As a whole, the novel is elegantly told, populated with believable and amicable characters, and ambitious in its scope. Yet it feels undercooked. The story and its themes might have benefited from further development and reflection. It is a relatively short piece as it stands, weighing in at just over 350 pages. As unusual as it is for me to say this, I think it could have been better if it had been longer.

*I’m wary of this both because it is a novel and because Shamsie, as a woman of colour born in Pakistan, probably already faces enough pressure to write about such matters. There are certain things women of colour are expected to write about, and colonialism, along with the nature of the migrant identity, and also the oppression of women in their “home” country, are just a number of examples. You’ll note, perhaps, that I did malign celebrated egghead Alain de Botton for gaps in his book The News, but a novel and a philosophical essay purporting to have authority on an issue are two quite different things.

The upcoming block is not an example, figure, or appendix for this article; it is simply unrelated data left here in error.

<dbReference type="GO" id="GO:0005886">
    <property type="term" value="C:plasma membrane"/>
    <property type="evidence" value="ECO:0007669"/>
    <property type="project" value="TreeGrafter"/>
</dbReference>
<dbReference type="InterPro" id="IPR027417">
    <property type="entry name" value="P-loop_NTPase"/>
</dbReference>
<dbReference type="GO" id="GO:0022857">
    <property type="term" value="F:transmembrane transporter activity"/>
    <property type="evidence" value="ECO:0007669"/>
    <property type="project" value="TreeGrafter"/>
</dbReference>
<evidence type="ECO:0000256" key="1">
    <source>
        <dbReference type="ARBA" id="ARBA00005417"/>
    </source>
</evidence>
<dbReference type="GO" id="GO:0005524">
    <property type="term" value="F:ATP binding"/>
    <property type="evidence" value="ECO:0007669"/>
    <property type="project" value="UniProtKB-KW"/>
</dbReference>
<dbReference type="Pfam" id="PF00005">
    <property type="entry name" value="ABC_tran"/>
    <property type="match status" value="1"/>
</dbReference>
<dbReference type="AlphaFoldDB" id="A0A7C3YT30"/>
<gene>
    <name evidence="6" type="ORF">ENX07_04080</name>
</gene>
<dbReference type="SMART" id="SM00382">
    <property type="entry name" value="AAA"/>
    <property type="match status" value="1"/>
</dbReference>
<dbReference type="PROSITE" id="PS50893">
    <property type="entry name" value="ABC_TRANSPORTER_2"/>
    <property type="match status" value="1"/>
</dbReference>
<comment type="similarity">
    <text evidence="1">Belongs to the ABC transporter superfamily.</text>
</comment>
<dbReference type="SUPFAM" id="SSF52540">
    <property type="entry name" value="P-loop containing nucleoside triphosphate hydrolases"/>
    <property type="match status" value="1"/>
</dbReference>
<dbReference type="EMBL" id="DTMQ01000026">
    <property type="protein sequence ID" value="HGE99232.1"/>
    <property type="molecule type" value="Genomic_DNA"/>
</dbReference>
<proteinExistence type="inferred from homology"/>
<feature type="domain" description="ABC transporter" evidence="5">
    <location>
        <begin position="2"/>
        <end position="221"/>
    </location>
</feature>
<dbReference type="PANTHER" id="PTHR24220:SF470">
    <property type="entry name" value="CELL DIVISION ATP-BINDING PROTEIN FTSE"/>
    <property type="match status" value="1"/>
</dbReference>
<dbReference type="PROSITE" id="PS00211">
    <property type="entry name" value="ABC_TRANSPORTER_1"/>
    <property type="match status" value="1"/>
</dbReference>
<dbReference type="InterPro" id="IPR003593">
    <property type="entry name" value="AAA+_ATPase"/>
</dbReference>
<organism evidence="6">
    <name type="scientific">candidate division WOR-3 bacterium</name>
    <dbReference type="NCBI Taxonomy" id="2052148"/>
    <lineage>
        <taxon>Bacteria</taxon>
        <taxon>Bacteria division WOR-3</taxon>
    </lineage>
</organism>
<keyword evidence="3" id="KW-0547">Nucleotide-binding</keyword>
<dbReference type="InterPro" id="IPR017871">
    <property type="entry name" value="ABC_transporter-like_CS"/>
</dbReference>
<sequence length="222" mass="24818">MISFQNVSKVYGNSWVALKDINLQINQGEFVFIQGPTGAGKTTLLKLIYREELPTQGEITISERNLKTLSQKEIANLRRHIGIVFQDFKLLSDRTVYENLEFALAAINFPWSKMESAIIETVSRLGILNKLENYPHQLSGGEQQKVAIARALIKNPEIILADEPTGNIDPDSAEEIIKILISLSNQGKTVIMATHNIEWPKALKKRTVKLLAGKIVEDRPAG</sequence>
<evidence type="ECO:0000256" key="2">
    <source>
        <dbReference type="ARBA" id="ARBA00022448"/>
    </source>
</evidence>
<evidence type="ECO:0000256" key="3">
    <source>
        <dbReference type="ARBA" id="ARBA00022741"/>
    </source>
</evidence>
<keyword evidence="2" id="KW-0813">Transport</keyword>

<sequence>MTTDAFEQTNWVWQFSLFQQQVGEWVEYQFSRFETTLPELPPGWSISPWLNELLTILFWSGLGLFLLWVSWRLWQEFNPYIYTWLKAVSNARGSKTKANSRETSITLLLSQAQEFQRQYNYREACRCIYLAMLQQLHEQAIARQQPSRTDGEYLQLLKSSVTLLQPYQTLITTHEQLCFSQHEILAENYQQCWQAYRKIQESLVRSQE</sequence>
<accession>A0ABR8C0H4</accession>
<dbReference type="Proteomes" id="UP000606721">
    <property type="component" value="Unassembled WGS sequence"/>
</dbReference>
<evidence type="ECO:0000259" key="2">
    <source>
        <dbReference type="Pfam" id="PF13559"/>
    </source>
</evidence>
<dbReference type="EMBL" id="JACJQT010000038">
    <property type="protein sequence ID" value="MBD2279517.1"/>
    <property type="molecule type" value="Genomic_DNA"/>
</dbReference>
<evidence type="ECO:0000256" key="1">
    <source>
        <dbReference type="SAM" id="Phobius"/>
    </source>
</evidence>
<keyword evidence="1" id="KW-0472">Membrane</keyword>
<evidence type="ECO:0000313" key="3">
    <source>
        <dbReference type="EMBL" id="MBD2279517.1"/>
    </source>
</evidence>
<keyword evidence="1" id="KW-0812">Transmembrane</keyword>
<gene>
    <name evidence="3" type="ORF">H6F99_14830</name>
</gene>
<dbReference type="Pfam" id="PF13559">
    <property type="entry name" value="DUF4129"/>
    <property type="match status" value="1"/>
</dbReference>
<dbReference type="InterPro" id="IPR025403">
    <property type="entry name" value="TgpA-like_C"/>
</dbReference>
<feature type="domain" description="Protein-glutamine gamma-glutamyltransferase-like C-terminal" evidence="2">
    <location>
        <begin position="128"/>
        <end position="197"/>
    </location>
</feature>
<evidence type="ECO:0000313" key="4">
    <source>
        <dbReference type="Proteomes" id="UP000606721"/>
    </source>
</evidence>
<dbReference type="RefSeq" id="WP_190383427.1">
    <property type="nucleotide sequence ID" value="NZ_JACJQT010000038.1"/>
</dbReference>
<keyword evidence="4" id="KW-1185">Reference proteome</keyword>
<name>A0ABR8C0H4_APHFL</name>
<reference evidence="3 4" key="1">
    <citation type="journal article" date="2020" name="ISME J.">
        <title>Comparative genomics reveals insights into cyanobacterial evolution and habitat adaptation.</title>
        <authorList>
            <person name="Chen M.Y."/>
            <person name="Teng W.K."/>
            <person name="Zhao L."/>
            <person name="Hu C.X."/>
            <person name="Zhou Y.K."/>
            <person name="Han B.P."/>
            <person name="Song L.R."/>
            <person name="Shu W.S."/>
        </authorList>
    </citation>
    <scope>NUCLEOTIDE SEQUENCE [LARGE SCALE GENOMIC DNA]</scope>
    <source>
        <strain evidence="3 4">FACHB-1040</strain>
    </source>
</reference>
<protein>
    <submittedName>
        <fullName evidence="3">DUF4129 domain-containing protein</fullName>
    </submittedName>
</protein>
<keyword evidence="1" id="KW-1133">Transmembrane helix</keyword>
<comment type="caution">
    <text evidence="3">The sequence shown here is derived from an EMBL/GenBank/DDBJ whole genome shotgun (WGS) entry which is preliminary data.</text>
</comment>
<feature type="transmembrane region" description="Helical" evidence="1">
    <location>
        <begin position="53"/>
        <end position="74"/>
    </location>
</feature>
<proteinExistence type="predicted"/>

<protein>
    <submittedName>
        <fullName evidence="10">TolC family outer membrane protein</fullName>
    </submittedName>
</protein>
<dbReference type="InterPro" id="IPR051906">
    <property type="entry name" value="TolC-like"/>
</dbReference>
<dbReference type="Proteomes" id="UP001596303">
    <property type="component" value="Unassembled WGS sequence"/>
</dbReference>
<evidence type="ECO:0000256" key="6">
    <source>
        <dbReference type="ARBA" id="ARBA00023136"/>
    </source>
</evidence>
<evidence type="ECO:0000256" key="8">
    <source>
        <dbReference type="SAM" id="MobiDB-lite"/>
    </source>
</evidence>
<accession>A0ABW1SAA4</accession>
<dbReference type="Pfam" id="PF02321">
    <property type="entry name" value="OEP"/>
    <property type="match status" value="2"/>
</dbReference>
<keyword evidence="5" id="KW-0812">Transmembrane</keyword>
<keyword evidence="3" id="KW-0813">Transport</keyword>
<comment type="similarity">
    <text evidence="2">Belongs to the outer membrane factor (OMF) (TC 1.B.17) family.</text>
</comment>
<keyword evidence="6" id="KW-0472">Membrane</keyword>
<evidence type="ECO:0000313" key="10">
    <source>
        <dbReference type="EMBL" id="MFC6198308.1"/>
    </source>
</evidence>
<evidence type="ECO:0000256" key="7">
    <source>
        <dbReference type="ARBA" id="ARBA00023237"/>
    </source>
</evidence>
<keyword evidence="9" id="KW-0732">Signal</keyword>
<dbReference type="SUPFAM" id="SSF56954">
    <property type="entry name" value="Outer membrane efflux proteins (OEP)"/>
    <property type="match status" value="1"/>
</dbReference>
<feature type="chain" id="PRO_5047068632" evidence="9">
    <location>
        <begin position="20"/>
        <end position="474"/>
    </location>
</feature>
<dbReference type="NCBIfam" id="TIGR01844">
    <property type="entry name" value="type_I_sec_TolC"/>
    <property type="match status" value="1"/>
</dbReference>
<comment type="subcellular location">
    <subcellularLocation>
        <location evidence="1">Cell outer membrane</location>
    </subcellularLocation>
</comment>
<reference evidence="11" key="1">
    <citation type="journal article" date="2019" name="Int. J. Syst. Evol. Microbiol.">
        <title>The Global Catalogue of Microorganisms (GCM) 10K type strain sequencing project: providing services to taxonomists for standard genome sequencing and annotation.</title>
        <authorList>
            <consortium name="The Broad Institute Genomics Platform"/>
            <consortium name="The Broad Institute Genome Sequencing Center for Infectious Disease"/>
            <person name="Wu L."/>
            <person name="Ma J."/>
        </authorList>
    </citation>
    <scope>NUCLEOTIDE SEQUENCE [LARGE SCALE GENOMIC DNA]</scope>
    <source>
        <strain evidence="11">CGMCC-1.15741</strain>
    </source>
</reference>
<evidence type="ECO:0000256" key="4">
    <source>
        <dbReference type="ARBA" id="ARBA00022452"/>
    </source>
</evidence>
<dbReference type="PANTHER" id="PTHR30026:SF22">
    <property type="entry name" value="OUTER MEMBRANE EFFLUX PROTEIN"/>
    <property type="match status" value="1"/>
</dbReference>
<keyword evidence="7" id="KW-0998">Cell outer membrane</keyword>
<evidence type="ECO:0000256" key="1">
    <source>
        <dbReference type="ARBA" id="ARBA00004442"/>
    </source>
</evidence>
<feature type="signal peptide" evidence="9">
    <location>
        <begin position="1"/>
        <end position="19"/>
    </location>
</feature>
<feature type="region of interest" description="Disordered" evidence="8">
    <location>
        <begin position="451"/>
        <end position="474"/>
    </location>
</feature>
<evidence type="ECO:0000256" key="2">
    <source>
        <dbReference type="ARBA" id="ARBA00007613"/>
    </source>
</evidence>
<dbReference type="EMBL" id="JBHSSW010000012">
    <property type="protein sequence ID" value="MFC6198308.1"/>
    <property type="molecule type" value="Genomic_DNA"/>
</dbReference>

**This was just a bit too convenient. If I could forgive the plot itself for being a little contrived, the language issue pushed the friendship. I’m well aware of people who have a natural knack for languages (would that I were one of them), but Hiroko seems to be some kind of savant. Combine that with a very early paragraph about how Japan’s wartime privations have only heightened her natural beauty–and her permanent scarring–and we’re drifting into Mary Sue country.

About Cecilia Quirk

Cecilia Quirk's ultimate goal in life is to become 'Avatar: The Last Airbender's' Uncle Iroh, or as close a proximation as possible for a redhaired white woman. Or Granny Weatherwax. Or hell, both. She enjoys green tea, long walks, manipulating causality and afternoons at home. She lives in the Magical Kingdom of the Roundabouts and works as a wild gnome herder.